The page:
Dan Santelli’s review published on Letterboxd:
The disconnect between persona and being; the discomfort of knowing who you are and how you’re expected to be; profession not as means to earn a living but to purge one's worst impulses. Very assured for a second feature, with some clever directorial choices (diminished lookspace) and some that don't hit as strong (Wellesian low-angles are only fitfully effective). It's also occasionally saddled by an inability to translate ideas without giving in to literal-minded renderings — the poster scene is one of the more pronounced instances of bullhorn symbolism in a 2020 release that I’ve seen — and supporting characters tend toward being nonentities, their employment in the plot seldom surmount being convenient (Eddie) and methodic (Ava). That said, rare is it that a mainstream release serves up a treatise on identity and disassociation this thorny and purveys set-pieces of violence and sex this gnarly and explicit, so that ultimately won me over. Very entertaining, more JJL please.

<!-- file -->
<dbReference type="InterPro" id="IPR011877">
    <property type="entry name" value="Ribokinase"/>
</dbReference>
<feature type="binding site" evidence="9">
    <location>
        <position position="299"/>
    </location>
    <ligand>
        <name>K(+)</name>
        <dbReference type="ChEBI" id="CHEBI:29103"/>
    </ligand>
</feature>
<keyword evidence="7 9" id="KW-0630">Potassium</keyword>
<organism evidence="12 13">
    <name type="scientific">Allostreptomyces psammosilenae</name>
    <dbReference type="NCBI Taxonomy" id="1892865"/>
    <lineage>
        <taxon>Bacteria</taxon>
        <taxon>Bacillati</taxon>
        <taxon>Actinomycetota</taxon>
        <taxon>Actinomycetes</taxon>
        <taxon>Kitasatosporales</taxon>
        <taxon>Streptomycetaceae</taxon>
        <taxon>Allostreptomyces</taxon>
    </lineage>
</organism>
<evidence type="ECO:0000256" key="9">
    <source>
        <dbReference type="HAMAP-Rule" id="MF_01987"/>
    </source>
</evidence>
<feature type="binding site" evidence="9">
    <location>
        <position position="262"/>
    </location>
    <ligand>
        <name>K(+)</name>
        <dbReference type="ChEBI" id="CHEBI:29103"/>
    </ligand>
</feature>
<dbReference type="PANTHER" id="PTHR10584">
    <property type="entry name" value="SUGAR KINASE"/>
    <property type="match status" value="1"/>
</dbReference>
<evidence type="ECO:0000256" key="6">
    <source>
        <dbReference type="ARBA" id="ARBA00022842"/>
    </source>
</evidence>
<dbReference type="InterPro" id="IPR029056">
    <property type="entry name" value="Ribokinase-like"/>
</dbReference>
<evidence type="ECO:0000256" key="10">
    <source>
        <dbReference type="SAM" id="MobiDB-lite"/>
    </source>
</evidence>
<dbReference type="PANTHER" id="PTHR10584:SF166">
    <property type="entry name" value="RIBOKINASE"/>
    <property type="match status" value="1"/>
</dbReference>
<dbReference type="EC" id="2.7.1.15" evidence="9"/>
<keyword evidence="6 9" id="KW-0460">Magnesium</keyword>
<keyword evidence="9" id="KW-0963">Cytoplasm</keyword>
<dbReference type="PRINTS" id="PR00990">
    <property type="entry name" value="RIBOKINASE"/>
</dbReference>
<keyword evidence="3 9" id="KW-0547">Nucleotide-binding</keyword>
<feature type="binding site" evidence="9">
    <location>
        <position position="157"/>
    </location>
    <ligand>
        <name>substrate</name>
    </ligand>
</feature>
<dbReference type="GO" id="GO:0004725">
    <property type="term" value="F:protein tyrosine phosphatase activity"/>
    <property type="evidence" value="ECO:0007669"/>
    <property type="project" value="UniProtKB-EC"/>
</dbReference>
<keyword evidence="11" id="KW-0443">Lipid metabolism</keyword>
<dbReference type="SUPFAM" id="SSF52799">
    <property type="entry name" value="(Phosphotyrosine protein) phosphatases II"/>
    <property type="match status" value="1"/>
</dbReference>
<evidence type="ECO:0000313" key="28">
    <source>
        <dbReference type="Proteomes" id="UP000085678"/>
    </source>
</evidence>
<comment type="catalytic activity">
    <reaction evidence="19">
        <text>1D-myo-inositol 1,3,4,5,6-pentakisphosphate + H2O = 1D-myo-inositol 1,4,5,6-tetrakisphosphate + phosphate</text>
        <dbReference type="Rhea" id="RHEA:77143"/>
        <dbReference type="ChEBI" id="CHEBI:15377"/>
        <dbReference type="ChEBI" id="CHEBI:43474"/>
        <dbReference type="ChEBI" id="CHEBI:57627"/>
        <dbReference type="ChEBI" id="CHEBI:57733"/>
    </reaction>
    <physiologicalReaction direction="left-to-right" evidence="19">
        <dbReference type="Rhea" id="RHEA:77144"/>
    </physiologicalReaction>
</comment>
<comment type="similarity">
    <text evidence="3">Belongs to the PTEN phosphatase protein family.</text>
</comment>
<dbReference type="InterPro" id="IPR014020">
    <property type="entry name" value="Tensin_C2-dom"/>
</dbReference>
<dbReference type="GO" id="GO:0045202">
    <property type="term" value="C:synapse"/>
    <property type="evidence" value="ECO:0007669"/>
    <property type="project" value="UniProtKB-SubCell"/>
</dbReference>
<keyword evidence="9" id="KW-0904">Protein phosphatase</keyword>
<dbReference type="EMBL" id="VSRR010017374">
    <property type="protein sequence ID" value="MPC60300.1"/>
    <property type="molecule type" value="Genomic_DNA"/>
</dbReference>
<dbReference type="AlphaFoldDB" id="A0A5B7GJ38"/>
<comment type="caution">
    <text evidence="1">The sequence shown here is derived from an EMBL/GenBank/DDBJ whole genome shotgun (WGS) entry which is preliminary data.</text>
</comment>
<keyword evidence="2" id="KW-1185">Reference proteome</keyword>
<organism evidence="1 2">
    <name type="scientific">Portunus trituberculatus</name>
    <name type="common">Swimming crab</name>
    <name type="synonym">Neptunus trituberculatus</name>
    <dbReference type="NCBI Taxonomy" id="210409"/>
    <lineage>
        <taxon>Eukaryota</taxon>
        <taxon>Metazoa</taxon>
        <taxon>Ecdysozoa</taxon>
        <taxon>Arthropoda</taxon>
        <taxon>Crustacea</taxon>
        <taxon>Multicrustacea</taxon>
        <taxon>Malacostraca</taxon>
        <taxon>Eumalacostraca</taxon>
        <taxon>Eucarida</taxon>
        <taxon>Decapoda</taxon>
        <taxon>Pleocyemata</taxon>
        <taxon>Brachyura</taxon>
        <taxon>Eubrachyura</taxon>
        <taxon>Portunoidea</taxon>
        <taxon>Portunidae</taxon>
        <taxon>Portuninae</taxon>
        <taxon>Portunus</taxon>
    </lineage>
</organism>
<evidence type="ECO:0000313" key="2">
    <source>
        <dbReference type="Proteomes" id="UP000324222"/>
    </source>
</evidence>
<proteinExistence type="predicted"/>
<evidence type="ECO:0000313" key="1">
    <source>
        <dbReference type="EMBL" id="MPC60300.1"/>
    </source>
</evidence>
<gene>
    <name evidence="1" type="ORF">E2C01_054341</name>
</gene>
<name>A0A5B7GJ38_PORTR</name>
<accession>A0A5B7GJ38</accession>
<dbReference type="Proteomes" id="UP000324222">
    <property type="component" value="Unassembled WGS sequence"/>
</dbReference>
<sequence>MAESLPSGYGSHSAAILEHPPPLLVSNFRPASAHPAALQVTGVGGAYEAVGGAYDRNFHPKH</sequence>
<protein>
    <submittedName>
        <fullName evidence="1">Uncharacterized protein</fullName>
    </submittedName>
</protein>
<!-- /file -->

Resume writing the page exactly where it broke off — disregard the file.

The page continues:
Desperately wish to see the Hisayasu Satô version of this.